tv Earth Focus LINKTV October 12, 2017 1:30am-2:01am PDT
>> today on "earth focus"... mining, a new film on conflict over a uranium mill in colorado, and reports on the unexpected effects of minining coal in n south africa and gold in ecuador. coming up on "earth focus." filmmaker suzan beraza screened herer new film, "uranium drive-in" at the 2014 enenvironmental film festival in the natation's capital. promise ofof jobs from a proposd uranium mill is a tantalizing prospect for r economicacally devastated colorado town, until environmentalists step in to try to shut itit down. will jobs or healtlth and environment prevail? the film documentnts how a l local commumunity
cocomes to g grips with the did. >> we'e're trying to open up a uraranium mill,l, and they'y'e trying to shut it dowown. you know,w, it's s a big dreaea, and people arere looking forward to these e jobs out there. >> i w want them t to understatd that t there's people here. >> yeah, but i don't think they care about us people. i mean, there's no mpromise.. they don't care about us. >> nuclear power was supposed to be our future. a lot ofof this townwn was heree bececause of union carbide, and then when they left, we're still here. tthey're long gone now. >> it's almost l like we're still surviving, but it's just kind of likike thosese last few breaths. we want to keep breathing, but we've got to get something in here to do it. >> nuclear e energy remamains ourur largest s source of fuel that pproduces no cacarbon emissssions. we'll need to increase our supply of nuclear power.r. >> it t is the first uranium mil
to be builtlt in the unitited ss in 25 years. >> the onnly thing i'm inintered in is seeingng this mill get stopped. >> if you'rere only hearing the piece e about jobs, you're not p protectin your c community. i dare you u to do better. >> the people complaining the most are driving to the protests in their mercedes. you can only kick a dog so m many times s and pretty son he's going to turn around and bite you. >> wewe have a lolot of peoplple telling u us that thehe land is s more impoportant ththan i people. >> there is no impact from what we have done or what we e plan to do inin the futurure regarding uranium mine devevelopment. >> we need more production, more efficiency, more incentives, andd that meanans building a newew generatation of safefec, nuclelear powower plants in this cocountry. >> they're not telling you the truth. i'm realally disgusted,, and i'm against this mill.
> ♪ f for the one thatat fee >> i guess, ininitially, going into the film, i probably fefelt that ththe mill was a bad idea, like, why woululd anyone w want toto usher bacack in an inindusy that had obviously shortened people's lives and had d created a lot of environonmental havococ inin the area? so,, i was going to do the film in t this commununity looking at t the pros and cocons within that community. but what i found, which surprised me, is that in that region, almost everyone was unanimously for this uranium mill. soso, i reallyly wanted ththe fm to look from a very human perspective, why t that would b, why people would usher back in this industry. >> as the mayor of naturita, i am very excited and hopeful that in 6 to 8 months we're going to start seeing ore trucks rolling through the town, we'e're going to o see the minig picking up, and we're goiing to seee the milling moving forward. >> the towns of naturita
and nucla are located in the west i in the montrose coun. >> can n everybody hear me okakay out therere? [microphone noise] [laughter] let's talk a a bit aboutt the induststry in general, where our proroject is situated. of course, it is the uranium mining indndustry, nothing g w to you peopl the supupply and demand got s sh that we couould reopenn these facilities, build this mill, and we're going to bring that to reality so that you can reap benenefits from that along g with the c company. [applause] >> uranium has been a huge economic boom to this whole area. these small communities never had it as good as when there was uranium mining. and i do know that when you're struggling to put your kids through college, put food on the table, some of these arenas look very,,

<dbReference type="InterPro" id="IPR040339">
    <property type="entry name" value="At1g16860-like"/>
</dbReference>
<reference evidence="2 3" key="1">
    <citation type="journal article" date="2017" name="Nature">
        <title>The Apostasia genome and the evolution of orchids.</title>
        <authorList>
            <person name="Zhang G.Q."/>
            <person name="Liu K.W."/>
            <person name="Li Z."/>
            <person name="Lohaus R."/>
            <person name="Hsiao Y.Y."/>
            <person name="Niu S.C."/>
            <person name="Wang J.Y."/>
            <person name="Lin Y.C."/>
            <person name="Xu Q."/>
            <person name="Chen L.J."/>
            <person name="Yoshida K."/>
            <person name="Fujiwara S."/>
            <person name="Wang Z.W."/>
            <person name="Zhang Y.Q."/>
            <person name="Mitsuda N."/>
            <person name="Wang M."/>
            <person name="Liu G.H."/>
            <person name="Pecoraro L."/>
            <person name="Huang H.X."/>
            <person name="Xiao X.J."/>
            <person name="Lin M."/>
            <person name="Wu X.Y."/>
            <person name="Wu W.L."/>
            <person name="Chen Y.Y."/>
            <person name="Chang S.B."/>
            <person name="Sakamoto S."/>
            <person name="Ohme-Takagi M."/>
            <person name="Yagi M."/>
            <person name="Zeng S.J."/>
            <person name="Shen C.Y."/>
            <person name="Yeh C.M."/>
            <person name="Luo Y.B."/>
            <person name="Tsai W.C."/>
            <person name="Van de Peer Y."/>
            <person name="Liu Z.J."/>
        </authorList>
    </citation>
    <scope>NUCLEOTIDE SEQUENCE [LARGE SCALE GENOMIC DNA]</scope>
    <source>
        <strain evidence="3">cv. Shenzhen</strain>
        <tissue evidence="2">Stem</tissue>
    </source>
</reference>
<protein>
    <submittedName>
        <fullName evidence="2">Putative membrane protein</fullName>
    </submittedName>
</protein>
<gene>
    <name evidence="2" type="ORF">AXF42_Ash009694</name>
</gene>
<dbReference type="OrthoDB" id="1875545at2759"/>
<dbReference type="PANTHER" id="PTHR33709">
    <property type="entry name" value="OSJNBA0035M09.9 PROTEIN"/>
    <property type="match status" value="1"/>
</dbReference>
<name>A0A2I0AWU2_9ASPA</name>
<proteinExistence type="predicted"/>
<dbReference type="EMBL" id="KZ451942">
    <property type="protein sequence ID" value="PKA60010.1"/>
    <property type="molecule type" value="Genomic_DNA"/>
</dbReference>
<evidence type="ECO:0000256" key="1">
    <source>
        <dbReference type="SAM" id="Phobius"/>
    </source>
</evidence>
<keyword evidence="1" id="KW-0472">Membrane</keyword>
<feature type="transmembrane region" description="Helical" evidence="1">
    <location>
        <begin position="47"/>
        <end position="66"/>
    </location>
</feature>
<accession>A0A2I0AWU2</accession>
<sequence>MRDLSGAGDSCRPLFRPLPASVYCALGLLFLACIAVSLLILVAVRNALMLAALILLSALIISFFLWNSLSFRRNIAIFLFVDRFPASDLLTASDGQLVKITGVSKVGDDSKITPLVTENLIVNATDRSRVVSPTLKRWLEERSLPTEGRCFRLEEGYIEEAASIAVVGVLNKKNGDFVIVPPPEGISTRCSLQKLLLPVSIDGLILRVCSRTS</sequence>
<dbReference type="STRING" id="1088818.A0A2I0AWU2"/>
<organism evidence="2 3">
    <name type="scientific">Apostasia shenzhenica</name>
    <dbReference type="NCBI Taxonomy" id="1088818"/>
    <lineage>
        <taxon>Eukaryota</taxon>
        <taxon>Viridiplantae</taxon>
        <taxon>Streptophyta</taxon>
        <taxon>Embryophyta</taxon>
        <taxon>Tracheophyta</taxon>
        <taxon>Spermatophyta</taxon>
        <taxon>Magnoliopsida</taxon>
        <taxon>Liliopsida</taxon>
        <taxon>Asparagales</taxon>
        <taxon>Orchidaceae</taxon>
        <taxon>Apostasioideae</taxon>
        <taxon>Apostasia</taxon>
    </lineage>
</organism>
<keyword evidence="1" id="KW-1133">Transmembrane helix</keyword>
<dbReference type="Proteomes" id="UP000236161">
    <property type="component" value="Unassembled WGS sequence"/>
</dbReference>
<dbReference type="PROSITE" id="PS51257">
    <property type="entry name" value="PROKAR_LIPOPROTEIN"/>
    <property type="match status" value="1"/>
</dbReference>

very appppealing. anand i cannonot say thatat if s in that t boat that i wouldn't e right there swimming the same stream. is i it worth h it to open more mineses and more e mills? to me, it is. it's an issue we all face, not just me or the miners. it's an issue t that we all fac, bebecause we do not give up our consumption of fossil fuels, and... so, where e it's going to o lea? i'm jusust a cowgirl. i don't know. >> after spending some time in this s community,y, i reallyly empathized with their position. first of all, they have a very strongng sense ofof communityty and of place, and i feel, if you are from some of these smaller towns in america where community is so important,, yyou don't want to lose that. you know, people just say, "just pick up and go to a city, like, go somewhere else," and they will say,
"no, you know, we love it here. we've been here for generations." i think it started out for me that i thought it would be more of an environmental film, and veryry early on i thought,t, this isis much more a s story abouout rural aameric, and about economy, and how it't's really unfaiair when-- if someone is in a state of desesperation where t they fl that they have to pit jojob agaiainst healthth and enviriro, that's like the expression, you know, being between a rock and a hard place, that's just not a fair place to be. 5 years s we have been tryrying to keep ouour doors open, thinking, "any day now those jobsbs are goingng to be here." these are ththe only people that have come in and offered us jobs. if any of the peoplle here who are agaiainsit had come e in and sasaid they had jobs t to mh iit, we'd be behind that, totoo. bubut right now this is all we''ve gogot. and i just w want the people h e to rememember that t they'rere g 11,200 peoplple fromururviving, and that's really all i want them to know.
is thatat every one of yoyou that has stood up against this cocould have e brought in jobs for us, anand you didndn't yyet, 5 y years. soso, please, , remember that whwhen you guys make ths dedecision.. wewe're e waiting, a and we've n waititing a longng time. thank you. >> the film also strikes on isissues of classismsm as we, becacause tellururide, whichch e of their closest neneighbors, is a very y wealthy ski town, and i really felt that it's also looking at the issue of "you can bebe an environmentalit if you can afford to be an environmentalist." so, obviouously the people in telluride can afford to be concerned about their environment, a and they are, and not a good or a bad thing, not a judgmentnt, but the people in nucla and naturita were extremely frustrated, because they felt like telluride and the opposition to the mill was really slowing down the process in getting the milill built. >> energy fuels and the mill will happen because they have worked diligently in making